Little artists unveil ‘Four Seasons Mural’

[media-credit name=”Photo courtesy of the Battery Park City School ” align=”alignleft” width=”300″][/media-credit]BY HELAINA HOVITZ  |  Lower Manhattan has always been home to successful artists, but the newest generation may just be the cutest.

On Mon., Sept. 10, the Battery Park City School (P.S./I.S. 276) unveiled a massive art installation of their own making. The “Four Seasons Mural,” created by all 600 students as a tribute to what they referred to as Lower Manhattan’s promising future, took about six months and $25,000 to complete. Work on the mural began in January and continued through August.

The project, sponsored by Brookfield Properties, was brought to fruition by Operation Design, a nonprofit organization that pairs architects, designers and artists with public school students to help them create meaningful projects. Brookfield raised the funds through an event the company co-hosted last fall with SpiN Galactic and Operation Design. P.S. 276 was selected because the faculty was “enthusiastic” and able to encourage student participation, according to Naomi Schoenfeld, a spokesperson for the school.

Under the watchful eye of artist Edgar Gonzalez, school faculty and 40 other volunteers spent a total of 5,000 hours helping students create and paint ceramic tiles, which they proceeded to assemble in the school’s lobby. Each child painted at least one tile within the cityscape to form illustrations of the school and the surrounding buildings in all four seasons of the calendar year.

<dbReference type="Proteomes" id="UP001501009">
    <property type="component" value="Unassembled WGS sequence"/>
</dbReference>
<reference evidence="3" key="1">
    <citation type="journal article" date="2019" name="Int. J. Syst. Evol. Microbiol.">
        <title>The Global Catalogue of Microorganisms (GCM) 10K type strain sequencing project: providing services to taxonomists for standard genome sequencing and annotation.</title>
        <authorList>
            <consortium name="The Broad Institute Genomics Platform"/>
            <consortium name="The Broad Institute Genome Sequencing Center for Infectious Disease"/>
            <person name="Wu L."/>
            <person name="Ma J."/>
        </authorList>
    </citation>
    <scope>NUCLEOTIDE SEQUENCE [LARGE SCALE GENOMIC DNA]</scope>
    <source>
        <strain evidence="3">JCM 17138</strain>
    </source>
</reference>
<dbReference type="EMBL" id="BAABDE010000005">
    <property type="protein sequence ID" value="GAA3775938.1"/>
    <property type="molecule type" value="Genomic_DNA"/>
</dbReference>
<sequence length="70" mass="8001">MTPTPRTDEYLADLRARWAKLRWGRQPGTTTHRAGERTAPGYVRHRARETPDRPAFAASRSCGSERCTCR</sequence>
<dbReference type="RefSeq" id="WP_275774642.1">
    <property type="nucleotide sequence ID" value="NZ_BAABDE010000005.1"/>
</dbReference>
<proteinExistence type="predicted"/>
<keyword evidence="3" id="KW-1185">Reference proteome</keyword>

According to Battery Park City School art teacher Julie Smith, the reflection of the trees in the Hudson River represent the “idea of staying green.”

“When I met with our middle school art club to come up with an idea for a mural, the students were very invested in the fact that we are not only a brand-new building, but the very first green school building in New York City.”

Miguel Calvo, a volunteer and interior designer, helped the kids trace the buildings against their classroom windows, practicing transferring the design onto a tile using specialized paper. They then prepared their tiles with a background glaze, transferred the actual design onto the tile and, finally, painted over it with black glaze. “The whole process was a very mathematical procedure,” he said. “They learned about highly conceptual things like negative space and positive space, and we all had a blast doing it.”

On Monday, some of the youngest artists showed up to greet guests at a small ceremony celebrating the mural’s completion. One anonymous young lady, who asked that her name be withheld because she “didn’t want to be famous,” commented that, while she got to paint her own tile, she was disappointed with how little else there was to do.

“After we painted them, which took, like, really quick, all we did was watch [the teachers] while they put the tiles together,” said the exasperated first grader, adding that it took “forever” for the tiles to dry in the kiln.

Her classmate, six-year-old Jagar Bahan, was more enthusiastic about his experience, and revealed his new ambition to become an art teacher, “so I can make more murals!” he exclaimed.

“I would like to do that, too, but I would also like to be an astronaut,” chimed in his friend Samuel Basch as he hopped on one foot. “Look, that’s our school,” he said as he pointed to the building as depicted in the mural.

Smith, flanked by her students, said that the mural soon became her life. “I ate, slept and breathed the project,” she said. “No one working on it had ever made such a large-scale mural with ceramic tiles, so there were many rounds of trial and error.”

After several months of planning, creating and staging, the final piece came out exactly as they had planned it.

“To see the final product was overwhelming,” said Smith. “The best part is knowing that the students and staff who began this school will be remembered here permanently, and that even though they don’t all know each other, they all created a piece of the ‘big picture.’”